In the early years of the 15th century, Chinese Admiral Zheng He and his commanders unfurled their sails and embarked in great teak junks, boats so enormous that each could "swallow 50 fishing ships." These flagships were the centerpiece of armadas manned by thousands, sometimes tens of thousands, of sailors on scores of vessels.
"The great armada's ships could remain at sea for over three months and cover at least 4,500 miles without making landfall to replenish food or water, for separate grain ships and water tankers sailed with them," writes Gavin Menzies in his provocatively titled "1421: The Year the Chinese Discovered America."
By the 1420s, the Chinese had six centuries of experience in ocean navigation. Their ships carried fresh vegetables, and the sailors knew how to desalinate seawater. That Zheng He's ships plied the waters from China to India, the Arab states of the Gulf and the East African seaboard is widely acknowledged, though not usually well noted in the West.
Menzies, a former Royal Navy submarine commander, would have us believe that these ambitions ultimately encompassed world exploration. He explains that accounts of the final great voyages of Zheng He's fleets were "deliberately destroyed" by a Chinese Empire that suddenly turned inward when natural disasters were taken as signs that the dynastic rule was endangered. But these "missing years of 1421 through 1423" were years of great adventure, when, according to Menzies, the Chinese were the first to round the Cape of Good Hope, to reach the Americas, and to circumnavigate the world.
Menzies understands that his claim will serve as a lightning rod for criticism, especially from those entrenched in protecting the legacy of European explorers. "If all this was true, history would need to be radically revised, but it seemed extremely presumptuous for a retired Royal Navy submarine captain to be the one initiating the process."
Menzies argues, though, that as a former seafarer, he "sailed the world in the wake of the great European explorers," which gives him qualifications that scholars might not have: the ability to read and navigate from maps; experience from years of peering at shorelines (often from the height of a periscope, roughly the same height from which medieval ships would have looked); and a passion for navigating from the stars.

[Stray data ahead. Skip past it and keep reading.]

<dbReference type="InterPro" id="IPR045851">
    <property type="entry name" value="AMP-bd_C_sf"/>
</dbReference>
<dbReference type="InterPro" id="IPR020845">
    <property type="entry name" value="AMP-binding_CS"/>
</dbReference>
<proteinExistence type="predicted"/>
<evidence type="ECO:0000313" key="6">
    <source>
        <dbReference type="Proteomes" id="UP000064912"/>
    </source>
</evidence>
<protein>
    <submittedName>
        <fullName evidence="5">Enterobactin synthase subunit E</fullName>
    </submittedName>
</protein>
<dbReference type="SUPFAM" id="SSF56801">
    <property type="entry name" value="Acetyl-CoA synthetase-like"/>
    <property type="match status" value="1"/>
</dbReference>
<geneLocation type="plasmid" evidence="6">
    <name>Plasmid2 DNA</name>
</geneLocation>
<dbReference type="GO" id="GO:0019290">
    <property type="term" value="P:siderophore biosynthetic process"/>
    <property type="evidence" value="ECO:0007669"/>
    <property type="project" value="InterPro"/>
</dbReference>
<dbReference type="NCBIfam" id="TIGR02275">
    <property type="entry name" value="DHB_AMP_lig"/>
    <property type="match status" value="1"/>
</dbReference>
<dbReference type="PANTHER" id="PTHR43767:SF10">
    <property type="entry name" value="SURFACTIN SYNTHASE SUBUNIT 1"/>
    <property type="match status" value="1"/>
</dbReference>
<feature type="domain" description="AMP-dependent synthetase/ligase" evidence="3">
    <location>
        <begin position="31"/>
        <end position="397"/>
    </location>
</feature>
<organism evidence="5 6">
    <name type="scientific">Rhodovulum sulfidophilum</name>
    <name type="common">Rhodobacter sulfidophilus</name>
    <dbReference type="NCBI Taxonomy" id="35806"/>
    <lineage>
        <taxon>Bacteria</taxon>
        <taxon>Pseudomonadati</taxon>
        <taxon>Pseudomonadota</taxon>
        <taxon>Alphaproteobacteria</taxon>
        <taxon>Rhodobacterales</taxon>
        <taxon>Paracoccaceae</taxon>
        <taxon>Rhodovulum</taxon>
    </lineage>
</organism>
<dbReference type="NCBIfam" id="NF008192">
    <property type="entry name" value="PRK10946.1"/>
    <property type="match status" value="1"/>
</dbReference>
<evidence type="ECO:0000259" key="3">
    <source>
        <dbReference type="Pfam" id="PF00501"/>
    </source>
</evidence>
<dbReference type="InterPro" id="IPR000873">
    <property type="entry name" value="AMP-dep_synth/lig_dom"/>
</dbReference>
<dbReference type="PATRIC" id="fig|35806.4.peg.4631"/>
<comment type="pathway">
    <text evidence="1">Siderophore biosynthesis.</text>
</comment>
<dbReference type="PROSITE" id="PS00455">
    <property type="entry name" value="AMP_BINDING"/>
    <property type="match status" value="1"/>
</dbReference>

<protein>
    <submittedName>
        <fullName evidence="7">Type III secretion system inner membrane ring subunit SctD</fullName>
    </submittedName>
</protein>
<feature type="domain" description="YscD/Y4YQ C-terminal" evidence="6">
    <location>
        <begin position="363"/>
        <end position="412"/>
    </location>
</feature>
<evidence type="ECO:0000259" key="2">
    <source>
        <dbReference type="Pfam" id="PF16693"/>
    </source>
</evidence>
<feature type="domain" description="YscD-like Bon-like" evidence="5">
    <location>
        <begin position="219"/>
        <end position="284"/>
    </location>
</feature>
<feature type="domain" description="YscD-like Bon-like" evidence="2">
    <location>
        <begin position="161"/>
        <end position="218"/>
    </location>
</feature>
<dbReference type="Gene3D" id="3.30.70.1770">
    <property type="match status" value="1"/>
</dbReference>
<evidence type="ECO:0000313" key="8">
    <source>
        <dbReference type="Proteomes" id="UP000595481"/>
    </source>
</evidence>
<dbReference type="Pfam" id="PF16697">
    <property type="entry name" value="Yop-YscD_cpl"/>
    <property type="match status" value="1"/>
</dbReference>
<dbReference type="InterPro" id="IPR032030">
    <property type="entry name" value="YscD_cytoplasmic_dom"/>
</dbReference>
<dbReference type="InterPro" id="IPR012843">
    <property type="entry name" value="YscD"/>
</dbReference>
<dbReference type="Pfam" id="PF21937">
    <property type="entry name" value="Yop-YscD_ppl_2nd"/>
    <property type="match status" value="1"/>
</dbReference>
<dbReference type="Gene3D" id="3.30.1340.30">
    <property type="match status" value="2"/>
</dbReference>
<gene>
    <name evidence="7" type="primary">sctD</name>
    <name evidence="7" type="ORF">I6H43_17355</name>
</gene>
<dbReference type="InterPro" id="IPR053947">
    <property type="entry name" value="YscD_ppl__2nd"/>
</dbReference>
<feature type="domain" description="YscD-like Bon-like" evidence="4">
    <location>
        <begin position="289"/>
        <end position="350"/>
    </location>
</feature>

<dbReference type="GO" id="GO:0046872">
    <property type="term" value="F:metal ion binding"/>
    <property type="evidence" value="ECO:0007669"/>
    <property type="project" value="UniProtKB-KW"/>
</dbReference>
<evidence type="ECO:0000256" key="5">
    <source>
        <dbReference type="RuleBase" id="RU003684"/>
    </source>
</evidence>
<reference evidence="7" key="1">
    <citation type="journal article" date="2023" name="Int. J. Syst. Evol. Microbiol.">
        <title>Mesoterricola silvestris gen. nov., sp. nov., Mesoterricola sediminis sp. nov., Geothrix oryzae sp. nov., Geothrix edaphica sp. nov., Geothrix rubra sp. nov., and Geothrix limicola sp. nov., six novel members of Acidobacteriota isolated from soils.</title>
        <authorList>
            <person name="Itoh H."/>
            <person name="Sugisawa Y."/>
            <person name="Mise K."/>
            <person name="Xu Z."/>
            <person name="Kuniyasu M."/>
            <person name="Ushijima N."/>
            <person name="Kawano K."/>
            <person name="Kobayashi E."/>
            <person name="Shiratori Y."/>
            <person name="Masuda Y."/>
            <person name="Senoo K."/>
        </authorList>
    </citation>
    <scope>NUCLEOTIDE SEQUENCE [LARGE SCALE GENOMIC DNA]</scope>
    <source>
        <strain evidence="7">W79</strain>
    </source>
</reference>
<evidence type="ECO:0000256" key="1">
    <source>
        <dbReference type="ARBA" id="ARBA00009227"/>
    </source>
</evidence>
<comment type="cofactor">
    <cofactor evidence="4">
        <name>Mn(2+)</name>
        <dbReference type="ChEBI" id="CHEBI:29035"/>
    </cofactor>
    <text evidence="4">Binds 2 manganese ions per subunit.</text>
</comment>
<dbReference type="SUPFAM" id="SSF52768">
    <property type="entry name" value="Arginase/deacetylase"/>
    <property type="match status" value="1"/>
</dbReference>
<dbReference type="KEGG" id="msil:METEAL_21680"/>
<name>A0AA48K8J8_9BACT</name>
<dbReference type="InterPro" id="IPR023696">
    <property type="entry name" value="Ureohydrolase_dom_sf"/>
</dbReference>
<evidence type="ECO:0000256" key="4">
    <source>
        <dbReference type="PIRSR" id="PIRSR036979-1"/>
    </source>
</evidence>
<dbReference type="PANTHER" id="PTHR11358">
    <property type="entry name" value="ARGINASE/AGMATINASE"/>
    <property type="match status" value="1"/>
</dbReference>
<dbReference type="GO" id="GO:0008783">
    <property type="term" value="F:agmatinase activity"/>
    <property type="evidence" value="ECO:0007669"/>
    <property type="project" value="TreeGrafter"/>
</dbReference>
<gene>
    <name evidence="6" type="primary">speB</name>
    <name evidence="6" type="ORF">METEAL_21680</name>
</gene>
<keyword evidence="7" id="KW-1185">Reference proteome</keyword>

In fact, no matter what you think of Menzies's theories, his enthusiasm is infectious. After each tidbit he learns, he hypothesizes excitedly, but then seeks to corroborate. He's trying to unify what he says is a "mountain of evidence - wrecks, blood groups, architecture, painting, customs, linguistics, clothes, technology, artifacts, dye-stuffs, plants and animals transferred between China and South America - that points to a pervasive Chinese influence the length of the Pacific coast of Central and South America, and inland."
His suppositions will seem preposterous to some, especially when he overexerts himself to explain every stray account of nonindigenous animals or the arrival of foreigners on certain shores as the work of these Chinese explorers.
Menzies's primary evidence is the existence of maps that he says predate the great Portuguese and Spanish voyages, yet still show remarkable detail of geography that historically was thought to have been unexplored until those European voyages.
"The revelation that Vasco da Gama was not the first to sail to India round the Cape of Good Hope, that Christopher Columbus did not discover America, that Magellan was not the first to circumnavigate the world, and that Australia was surveyed three centuries before Captain Cook and Antarctica four centuries before the first European attempt may come as a disappointment, even a shock, to the champions of those brave and skillful explorers, but the Kangnido, Pizzigano, Piri Reis, Jean Rotz, Cantino, and Waldseemüller charts are indisputably genuine."
Of course, the question then becomes how was this information transferred from China to Europe? The common thread between Zheng He's treasure fleets and the navigational knowledge that Menzies says was imparted to the European explorers was a young Venetian named Niccolo da Conti, who was in Calicut at the same time as the treasure boats.
"Someone must have brought back copies of maps showing the discoveries made by the Chinese fleets," he writes, "for how else could this information have reached Europe and become incorporated in the charts that were later to guide the Portuguese explorers?"
He also wonders what the legacy of the great Chinese armadas would have been if China had not "turned its back on its glorious maritime and scientific heritage and retreated into a long, self-imposed isolation from the outside world." Instead, "Portuguese explorers set sail on ever more adventurous voyages in the vanguard of an expansion that was to see European nations dominate the world for another 500 years."
Far from shunning the controversy he knows his book will attract, Menzies seeks it, believing that it will spur greater discussion of the great Chinese exploration of the 1400s. "The story is only just beginning," he writes, "and it is one for all of us to share."
• Wayne E. Yang has written for The North American Review, the Asian Review of Books, and A. Magazine.